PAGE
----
An essential role for senescent cells in optimal wound healing through secretion of PDGF-AA

Marco Demaria, Naoko Ohtani, Sameh A Youssef, Francis Rodier, Wendy Toussaint, James R Mitchell, Remi-Martin Laberge, Jan Vijg, Harry Van Steeg, Martijn E T Dollé, Jan H J Hoeijmakers, Alain de Bruin, Eiji Hara, Judith Campisi

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Cellular senescence suppresses cancer by halting the growth of premalignant cells, yet the accumulation of senescent cells is thought to drive age-related pathology through a senescence-associated secretory phenotype (SASP), the function of which is unclear. To understand the physiological role(s) of the complex senescent phenotype, we generated a mouse model in which senescent cells can be visualized and eliminated in living animals. We show that senescent fibroblasts and endothelial cells appear very early in response to a cutaneous wound, where they accelerate wound closure by inducing myofibroblast differentiation through the secretion of platelet-derived growth factor AA (PDGF-AA). In two mouse models, topical treatment of senescence-free wounds with recombinant PDGF-AA rescued the delayed wound closure and lack of myofibroblast differentiation. These findings define a beneficial role for the SASP in tissue repair and help to explain why the SASP evolved.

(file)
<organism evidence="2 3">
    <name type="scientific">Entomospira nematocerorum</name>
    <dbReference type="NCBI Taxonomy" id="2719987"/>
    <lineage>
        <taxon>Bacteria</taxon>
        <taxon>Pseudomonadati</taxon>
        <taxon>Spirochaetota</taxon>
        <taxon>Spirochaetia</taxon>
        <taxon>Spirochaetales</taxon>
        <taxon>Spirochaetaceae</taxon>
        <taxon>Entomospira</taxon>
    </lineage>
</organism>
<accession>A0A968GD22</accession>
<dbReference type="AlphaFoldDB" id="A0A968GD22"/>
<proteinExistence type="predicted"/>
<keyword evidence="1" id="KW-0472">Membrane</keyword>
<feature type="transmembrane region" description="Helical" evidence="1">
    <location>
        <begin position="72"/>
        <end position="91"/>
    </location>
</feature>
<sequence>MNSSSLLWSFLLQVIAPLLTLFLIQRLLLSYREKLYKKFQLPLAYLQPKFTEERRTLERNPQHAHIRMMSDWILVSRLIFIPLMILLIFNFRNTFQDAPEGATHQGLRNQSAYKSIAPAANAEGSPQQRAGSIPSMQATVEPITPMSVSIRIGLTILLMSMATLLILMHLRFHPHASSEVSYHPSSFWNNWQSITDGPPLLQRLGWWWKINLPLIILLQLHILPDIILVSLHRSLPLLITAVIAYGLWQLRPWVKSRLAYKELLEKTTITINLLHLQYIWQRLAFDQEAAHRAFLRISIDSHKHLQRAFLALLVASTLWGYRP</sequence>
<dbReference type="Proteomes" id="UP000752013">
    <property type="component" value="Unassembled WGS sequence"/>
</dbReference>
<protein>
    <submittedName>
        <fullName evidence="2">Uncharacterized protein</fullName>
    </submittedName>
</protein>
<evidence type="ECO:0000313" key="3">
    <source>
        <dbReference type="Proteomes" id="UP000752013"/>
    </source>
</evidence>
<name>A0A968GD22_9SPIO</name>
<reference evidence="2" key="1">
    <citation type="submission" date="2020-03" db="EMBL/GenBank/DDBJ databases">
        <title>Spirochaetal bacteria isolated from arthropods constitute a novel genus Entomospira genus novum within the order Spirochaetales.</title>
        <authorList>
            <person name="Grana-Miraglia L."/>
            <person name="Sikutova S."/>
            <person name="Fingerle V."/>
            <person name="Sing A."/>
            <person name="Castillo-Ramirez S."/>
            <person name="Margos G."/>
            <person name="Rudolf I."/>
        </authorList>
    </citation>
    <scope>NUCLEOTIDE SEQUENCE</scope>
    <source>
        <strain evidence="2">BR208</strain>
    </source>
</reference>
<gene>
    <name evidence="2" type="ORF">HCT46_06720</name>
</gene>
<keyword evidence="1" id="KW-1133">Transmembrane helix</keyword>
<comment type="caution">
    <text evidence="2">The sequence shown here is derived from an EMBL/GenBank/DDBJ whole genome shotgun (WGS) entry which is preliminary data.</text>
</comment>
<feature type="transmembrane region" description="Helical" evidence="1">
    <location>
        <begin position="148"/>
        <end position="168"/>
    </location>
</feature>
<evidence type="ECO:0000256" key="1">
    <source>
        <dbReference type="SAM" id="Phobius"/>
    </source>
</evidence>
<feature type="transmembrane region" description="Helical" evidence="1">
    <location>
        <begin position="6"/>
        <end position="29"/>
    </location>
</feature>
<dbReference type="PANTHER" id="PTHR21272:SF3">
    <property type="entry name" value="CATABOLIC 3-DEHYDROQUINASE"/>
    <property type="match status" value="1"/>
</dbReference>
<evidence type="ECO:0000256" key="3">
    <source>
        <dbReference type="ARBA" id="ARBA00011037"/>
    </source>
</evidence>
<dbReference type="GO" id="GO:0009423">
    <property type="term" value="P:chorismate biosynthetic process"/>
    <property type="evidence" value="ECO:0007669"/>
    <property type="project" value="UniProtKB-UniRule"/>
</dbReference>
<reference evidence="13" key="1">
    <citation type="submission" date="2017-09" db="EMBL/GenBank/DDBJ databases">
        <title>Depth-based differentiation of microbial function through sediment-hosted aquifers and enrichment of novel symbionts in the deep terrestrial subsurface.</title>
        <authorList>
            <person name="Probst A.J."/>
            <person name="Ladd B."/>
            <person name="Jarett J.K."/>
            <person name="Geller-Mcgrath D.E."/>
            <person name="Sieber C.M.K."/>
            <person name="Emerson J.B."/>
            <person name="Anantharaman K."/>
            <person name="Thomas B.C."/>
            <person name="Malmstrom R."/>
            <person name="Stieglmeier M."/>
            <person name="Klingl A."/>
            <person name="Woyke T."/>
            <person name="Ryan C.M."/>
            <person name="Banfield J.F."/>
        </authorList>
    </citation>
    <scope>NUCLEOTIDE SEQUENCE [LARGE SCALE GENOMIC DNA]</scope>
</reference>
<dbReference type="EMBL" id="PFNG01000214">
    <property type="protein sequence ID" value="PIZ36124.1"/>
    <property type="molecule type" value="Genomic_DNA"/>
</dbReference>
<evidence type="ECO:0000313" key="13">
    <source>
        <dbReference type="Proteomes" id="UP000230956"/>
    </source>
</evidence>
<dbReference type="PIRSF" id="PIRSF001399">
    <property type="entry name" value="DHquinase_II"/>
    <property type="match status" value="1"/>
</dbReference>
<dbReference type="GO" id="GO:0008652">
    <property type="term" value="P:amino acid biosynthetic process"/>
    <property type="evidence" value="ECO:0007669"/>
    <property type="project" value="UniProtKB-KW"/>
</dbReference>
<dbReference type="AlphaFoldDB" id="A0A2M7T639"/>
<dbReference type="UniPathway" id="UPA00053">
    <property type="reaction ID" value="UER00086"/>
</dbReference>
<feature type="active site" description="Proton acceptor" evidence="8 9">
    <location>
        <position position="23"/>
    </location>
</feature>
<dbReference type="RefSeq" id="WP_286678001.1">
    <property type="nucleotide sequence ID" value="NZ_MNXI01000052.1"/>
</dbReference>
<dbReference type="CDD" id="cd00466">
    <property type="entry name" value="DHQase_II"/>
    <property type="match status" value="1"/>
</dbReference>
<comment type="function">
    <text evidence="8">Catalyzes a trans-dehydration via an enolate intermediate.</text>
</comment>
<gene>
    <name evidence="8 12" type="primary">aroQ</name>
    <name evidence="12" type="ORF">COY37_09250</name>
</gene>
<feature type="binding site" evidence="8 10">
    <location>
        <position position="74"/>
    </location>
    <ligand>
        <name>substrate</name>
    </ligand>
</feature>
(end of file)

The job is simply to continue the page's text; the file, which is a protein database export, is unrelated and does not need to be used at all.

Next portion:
Original languageEnglish
Pages (from-to)722-733
Number of pages12
JournalDevelopmental Cell
Issue number6
Publication statusPublished - 22-Dec-2014


  • Animals
  • Apoptosis
  • Cell Aging
  • Cell Differentiation
  • Endothelial Cells
  • Female
  • Fibroblasts
  • Luminescence
  • Male
  • Mesoderm
  • Mice
  • Mice, Transgenic
  • Myofibroblasts
  • Platelet-Derived Growth Factor
  • Transgenes
  • Wound Healing

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